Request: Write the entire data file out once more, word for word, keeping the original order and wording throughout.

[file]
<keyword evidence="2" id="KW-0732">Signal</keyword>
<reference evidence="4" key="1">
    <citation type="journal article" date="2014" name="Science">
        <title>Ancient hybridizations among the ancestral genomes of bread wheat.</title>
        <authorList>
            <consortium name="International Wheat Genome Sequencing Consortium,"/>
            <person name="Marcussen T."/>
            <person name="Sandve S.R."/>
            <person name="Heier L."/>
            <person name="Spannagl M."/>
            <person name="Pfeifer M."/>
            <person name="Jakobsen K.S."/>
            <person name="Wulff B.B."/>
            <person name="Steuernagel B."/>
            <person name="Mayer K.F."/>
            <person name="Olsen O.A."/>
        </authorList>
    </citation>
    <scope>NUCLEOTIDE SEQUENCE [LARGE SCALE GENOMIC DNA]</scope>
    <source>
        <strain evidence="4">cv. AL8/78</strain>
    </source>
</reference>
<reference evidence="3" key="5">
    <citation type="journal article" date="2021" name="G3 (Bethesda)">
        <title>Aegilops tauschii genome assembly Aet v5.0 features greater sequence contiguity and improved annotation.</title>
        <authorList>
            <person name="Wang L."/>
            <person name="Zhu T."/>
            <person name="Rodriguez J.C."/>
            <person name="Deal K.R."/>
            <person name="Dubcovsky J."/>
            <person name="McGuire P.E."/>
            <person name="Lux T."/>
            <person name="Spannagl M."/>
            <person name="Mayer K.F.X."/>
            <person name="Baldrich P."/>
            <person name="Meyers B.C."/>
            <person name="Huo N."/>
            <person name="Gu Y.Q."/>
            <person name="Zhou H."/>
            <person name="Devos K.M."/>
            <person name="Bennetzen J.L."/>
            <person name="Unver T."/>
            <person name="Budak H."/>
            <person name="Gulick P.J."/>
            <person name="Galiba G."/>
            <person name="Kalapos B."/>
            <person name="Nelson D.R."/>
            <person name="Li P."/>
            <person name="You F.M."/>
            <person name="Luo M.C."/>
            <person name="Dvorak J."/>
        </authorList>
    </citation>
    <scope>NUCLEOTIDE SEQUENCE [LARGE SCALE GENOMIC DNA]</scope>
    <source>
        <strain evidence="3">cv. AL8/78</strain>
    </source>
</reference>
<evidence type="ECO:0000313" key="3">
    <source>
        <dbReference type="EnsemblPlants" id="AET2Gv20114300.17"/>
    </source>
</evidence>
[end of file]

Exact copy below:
<keyword evidence="2" id="KW-0732">Signal</keyword>
<reference evidence="4" key="1">
    <citation type="journal article" date="2014" name="Science">
        <title>Ancient hybridizations among the ancestral genomes of bread wheat.</title>
        <authorList>
            <consortium name="International Wheat Genome Sequencing Consortium,"/>
            <person name="Marcussen T."/>
            <person name="Sandve S.R."/>
            <person name="Heier L."/>
            <person name="Spannagl M."/>
            <person name="Pfeifer M."/>
            <person name="Jakobsen K.S."/>
            <person name="Wulff B.B."/>
            <person name="Steuernagel B."/>
            <person name="Mayer K.F."/>
            <person name="Olsen O.A."/>
        </authorList>
    </citation>
    <scope>NUCLEOTIDE SEQUENCE [LARGE SCALE GENOMIC DNA]</scope>
    <source>
        <strain evidence="4">cv. AL8/78</strain>
    </source>
</reference>
<reference evidence="3" key="5">
    <citation type="journal article" date="2021" name="G3 (Bethesda)">
        <title>Aegilops tauschii genome assembly Aet v5.0 features greater sequence contiguity and improved annotation.</title>
        <authorList>
            <person name="Wang L."/>
            <person name="Zhu T."/>
            <person name="Rodriguez J.C."/>
            <person name="Deal K.R."/>
            <person name="Dubcovsky J."/>
            <person name="McGuire P.E."/>
            <person name="Lux T."/>
            <person name="Spannagl M."/>
            <person name="Mayer K.F.X."/>
            <person name="Baldrich P."/>
            <person name="Meyers B.C."/>
            <person name="Huo N."/>
            <person name="Gu Y.Q."/>
            <person name="Zhou H."/>
            <person name="Devos K.M."/>
            <person name="Bennetzen J.L."/>
            <person name="Unver T."/>
            <person name="Budak H."/>
            <person name="Gulick P.J."/>
            <person name="Galiba G."/>
            <person name="Kalapos B."/>
            <person name="Nelson D.R."/>
            <person name="Li P."/>
            <person name="You F.M."/>
            <person name="Luo M.C."/>
            <person name="Dvorak J."/>
        </authorList>
    </citation>
    <scope>NUCLEOTIDE SEQUENCE [LARGE SCALE GENOMIC DNA]</scope>
    <source>
        <strain evidence="3">cv. AL8/78</strain>
    </source>
</reference>
<evidence type="ECO:0000313" key="3">
    <source>
        <dbReference type="EnsemblPlants" id="AET2Gv20114300.17"/>
    </source>
</evidence>